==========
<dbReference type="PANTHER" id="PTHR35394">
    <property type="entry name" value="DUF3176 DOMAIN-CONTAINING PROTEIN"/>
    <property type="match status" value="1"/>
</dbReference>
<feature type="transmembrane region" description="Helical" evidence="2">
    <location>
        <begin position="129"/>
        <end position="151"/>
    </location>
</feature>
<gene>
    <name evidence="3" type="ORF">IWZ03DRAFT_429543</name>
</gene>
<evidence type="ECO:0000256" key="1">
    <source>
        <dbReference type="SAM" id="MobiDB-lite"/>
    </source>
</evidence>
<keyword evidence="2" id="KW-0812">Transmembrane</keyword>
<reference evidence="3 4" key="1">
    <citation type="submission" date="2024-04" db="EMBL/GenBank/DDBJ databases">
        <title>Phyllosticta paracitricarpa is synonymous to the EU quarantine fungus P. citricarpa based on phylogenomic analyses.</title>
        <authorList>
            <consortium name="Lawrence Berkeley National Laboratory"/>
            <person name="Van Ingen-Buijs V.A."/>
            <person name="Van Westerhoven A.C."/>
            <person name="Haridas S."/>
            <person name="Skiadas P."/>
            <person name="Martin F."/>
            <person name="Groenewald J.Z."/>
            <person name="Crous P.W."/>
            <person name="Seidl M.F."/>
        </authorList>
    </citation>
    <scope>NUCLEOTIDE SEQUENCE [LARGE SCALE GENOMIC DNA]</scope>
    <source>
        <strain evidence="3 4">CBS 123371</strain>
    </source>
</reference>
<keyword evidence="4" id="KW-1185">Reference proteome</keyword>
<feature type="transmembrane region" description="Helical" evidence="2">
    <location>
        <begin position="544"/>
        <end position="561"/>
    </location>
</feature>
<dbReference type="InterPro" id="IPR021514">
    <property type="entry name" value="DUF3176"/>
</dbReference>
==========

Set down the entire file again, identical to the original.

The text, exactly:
<dbReference type="PANTHER" id="PTHR35394">
    <property type="entry name" value="DUF3176 DOMAIN-CONTAINING PROTEIN"/>
    <property type="match status" value="1"/>
</dbReference>
<feature type="transmembrane region" description="Helical" evidence="2">
    <location>
        <begin position="129"/>
        <end position="151"/>
    </location>
</feature>
<gene>
    <name evidence="3" type="ORF">IWZ03DRAFT_429543</name>
</gene>
<evidence type="ECO:0000256" key="1">
    <source>
        <dbReference type="SAM" id="MobiDB-lite"/>
    </source>
</evidence>
<keyword evidence="2" id="KW-0812">Transmembrane</keyword>
<reference evidence="3 4" key="1">
    <citation type="submission" date="2024-04" db="EMBL/GenBank/DDBJ databases">
        <title>Phyllosticta paracitricarpa is synonymous to the EU quarantine fungus P. citricarpa based on phylogenomic analyses.</title>
        <authorList>
            <consortium name="Lawrence Berkeley National Laboratory"/>
            <person name="Van Ingen-Buijs V.A."/>
            <person name="Van Westerhoven A.C."/>
            <person name="Haridas S."/>
            <person name="Skiadas P."/>
            <person name="Martin F."/>
            <person name="Groenewald J.Z."/>
            <person name="Crous P.W."/>
            <person name="Seidl M.F."/>
        </authorList>
    </citation>
    <scope>NUCLEOTIDE SEQUENCE [LARGE SCALE GENOMIC DNA]</scope>
    <source>
        <strain evidence="3 4">CBS 123371</strain>
    </source>
</reference>
<keyword evidence="4" id="KW-1185">Reference proteome</keyword>
<feature type="transmembrane region" description="Helical" evidence="2">
    <location>
        <begin position="544"/>
        <end position="561"/>
    </location>
</feature>
<dbReference type="InterPro" id="IPR021514">
    <property type="entry name" value="DUF3176"/>
</dbReference>